Sunday, July 24, 2011

Athens to Meteora

The ferry from Santorini arrived past midnight and my train to Meteora was leaving at 8.30am.  I spent eight hours in Athens.  Five-and-a-half of those were in my hotel room and three of those in my hotel room bed.  There was a later train, but the five-hour journey would get me into Meteora in the dark.  Buses also drove the route throughout the day, but there is just no comparison to train travel.

From all that I've heard, the acropolis is about the only thing going for Athens, and in mid-July it's teeming in the humid heat with tourists.  I abandoned plans to see it so that I could spend those two extra nights in Santorini, which sounds like complete folly, but, as much as I would like to stand in the agora where Socrates challenged his listeners to think, it's a decision I don't regret.  I'll leave it for another trip.  There is certainly reason to return to Greece.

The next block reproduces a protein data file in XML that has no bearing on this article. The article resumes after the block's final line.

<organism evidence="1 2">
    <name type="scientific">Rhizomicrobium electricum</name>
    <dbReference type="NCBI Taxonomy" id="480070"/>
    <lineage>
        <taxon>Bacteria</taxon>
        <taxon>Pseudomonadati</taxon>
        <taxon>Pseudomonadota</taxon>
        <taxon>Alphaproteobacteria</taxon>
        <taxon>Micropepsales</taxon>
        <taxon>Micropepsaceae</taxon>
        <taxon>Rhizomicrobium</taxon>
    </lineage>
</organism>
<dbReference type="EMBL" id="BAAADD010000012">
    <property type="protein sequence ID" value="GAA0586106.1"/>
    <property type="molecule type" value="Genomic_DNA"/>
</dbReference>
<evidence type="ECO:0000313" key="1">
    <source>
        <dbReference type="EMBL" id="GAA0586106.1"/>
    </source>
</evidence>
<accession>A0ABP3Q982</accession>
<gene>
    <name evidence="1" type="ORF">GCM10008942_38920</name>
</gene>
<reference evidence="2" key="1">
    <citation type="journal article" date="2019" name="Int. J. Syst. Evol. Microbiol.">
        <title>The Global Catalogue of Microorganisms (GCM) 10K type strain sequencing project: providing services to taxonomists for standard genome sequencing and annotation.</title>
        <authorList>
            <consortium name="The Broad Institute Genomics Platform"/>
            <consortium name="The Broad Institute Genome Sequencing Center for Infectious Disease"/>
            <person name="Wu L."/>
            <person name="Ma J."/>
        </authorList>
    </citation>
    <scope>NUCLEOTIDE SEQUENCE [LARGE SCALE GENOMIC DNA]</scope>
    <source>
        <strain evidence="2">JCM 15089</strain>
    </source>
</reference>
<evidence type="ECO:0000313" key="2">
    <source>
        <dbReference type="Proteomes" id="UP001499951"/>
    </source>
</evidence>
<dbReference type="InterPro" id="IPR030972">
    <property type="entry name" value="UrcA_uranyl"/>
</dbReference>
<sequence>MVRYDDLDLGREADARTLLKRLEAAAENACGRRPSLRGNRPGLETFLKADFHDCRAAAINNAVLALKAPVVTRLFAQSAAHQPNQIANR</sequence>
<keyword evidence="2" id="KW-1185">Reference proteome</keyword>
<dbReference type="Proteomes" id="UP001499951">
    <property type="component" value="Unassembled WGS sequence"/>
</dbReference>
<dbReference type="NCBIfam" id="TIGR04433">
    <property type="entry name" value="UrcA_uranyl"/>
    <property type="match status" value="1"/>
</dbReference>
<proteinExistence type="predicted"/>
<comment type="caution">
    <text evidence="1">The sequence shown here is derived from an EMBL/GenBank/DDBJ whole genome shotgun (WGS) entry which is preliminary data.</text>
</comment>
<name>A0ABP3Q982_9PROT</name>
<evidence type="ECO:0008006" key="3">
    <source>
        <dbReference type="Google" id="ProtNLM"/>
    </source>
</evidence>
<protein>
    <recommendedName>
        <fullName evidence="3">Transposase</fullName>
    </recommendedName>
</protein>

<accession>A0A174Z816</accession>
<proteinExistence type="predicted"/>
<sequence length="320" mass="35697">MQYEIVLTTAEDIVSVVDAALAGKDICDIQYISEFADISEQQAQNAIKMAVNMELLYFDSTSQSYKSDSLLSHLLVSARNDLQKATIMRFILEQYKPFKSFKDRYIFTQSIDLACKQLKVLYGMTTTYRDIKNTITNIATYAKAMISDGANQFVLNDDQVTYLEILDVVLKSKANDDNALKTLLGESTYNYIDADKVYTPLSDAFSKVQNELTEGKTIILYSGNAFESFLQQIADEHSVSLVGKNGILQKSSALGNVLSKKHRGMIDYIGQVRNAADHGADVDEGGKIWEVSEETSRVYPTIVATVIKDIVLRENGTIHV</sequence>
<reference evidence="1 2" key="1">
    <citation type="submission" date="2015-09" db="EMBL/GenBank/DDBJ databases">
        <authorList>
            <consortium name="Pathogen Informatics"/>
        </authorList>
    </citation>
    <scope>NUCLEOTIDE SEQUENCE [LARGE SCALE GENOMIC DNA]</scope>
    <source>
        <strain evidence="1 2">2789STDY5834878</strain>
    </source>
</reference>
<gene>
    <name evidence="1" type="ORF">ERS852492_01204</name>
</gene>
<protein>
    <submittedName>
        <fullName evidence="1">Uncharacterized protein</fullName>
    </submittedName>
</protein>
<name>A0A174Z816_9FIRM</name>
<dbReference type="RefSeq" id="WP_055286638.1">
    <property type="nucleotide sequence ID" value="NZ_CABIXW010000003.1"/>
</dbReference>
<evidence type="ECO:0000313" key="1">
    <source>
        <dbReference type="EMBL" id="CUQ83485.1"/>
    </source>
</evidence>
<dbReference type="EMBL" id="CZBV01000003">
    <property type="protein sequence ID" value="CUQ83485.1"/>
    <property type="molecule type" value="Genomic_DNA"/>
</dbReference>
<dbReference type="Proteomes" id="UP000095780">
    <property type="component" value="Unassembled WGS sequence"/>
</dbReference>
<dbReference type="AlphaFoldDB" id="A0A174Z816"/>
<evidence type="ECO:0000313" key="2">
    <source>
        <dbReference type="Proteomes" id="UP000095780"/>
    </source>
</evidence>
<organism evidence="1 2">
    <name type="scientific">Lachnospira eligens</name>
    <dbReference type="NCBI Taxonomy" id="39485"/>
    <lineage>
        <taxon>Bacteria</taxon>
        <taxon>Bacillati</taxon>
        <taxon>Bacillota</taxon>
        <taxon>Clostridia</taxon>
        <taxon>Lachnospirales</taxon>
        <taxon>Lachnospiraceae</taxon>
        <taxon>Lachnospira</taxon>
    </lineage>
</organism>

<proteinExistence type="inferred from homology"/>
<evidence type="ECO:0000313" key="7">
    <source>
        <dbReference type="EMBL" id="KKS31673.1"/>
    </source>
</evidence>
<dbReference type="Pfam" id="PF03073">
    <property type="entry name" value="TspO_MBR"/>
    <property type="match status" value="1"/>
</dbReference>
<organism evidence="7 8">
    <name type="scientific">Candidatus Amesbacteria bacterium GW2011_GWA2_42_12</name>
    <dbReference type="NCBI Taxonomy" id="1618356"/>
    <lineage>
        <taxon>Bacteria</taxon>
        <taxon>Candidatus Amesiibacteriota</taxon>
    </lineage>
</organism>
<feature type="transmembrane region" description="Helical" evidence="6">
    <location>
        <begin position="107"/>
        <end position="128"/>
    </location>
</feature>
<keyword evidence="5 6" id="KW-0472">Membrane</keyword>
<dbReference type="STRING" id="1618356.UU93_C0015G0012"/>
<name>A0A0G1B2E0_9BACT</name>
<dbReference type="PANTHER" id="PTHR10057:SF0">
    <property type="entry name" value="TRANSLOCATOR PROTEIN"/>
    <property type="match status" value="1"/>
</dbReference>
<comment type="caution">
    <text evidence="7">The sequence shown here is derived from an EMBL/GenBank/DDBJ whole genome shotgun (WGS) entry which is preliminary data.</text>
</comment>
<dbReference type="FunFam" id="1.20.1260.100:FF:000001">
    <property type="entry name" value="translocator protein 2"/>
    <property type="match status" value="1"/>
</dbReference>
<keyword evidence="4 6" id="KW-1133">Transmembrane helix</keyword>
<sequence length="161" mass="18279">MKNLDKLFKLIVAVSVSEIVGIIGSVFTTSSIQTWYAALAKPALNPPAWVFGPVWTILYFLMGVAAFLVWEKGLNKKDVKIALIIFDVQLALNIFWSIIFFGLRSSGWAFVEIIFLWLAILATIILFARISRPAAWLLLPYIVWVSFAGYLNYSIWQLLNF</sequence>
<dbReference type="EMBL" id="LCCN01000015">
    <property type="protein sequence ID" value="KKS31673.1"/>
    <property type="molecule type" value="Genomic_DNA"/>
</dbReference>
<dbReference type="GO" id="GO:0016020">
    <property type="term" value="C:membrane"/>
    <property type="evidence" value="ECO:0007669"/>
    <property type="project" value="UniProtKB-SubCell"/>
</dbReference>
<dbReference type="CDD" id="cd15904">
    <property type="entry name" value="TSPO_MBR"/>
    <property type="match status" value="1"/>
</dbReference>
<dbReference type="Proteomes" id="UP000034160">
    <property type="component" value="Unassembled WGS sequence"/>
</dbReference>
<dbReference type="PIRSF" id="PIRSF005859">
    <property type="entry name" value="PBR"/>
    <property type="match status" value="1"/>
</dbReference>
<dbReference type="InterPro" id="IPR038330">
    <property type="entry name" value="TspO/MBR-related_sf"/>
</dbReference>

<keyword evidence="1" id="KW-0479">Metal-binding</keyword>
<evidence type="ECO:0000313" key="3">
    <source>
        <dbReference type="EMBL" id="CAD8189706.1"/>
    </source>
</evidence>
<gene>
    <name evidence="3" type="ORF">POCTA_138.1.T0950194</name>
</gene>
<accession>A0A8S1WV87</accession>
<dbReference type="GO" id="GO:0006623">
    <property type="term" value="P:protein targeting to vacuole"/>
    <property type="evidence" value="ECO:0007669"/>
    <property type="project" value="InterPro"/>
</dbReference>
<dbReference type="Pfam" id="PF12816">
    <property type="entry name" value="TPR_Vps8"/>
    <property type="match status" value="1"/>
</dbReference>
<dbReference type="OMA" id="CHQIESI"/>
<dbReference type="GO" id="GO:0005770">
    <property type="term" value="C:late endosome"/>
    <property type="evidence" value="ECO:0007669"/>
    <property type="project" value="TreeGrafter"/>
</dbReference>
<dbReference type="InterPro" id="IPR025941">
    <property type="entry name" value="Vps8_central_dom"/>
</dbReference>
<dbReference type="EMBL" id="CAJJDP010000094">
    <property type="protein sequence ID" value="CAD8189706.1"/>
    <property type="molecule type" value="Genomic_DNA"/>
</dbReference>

And so at 6am, with insufficient sleep under my eyelids, I hauled myself out of bed, put away as much breakfast as my addled body could stomach, checked out of the Savoy Hotel, and was wheeled to the train station by my backpack.

The train into the shrub-studded mountains of central Greece passed through charming, unkempt rural stations, the sidings always loaded with ancient wooden cattle cars with boards missing and paint so peeled by the sun that they looked as if somebody had whittled them for tinder, feathering them with a knife so they'd take a spark.  A man a few  seats away gently whistled, tousling the string of prayer beads which so many Greek men carry.  My carriage was less than half full, none of them tourists, all of them Greek and sharing casual comments with one another.  It was a pleasant change after spending the last three weeks in major tourist spots.

We passed the only indication on my trip so far that Greece is in econominc troubles: a long stretch of modern highway half complete, a ribbon of clean new concrete spreading over compacted earth and supporting columns with sections of bridge missing, empty tunnels punched through hills, cranes standing idle, and the entire site deserted.

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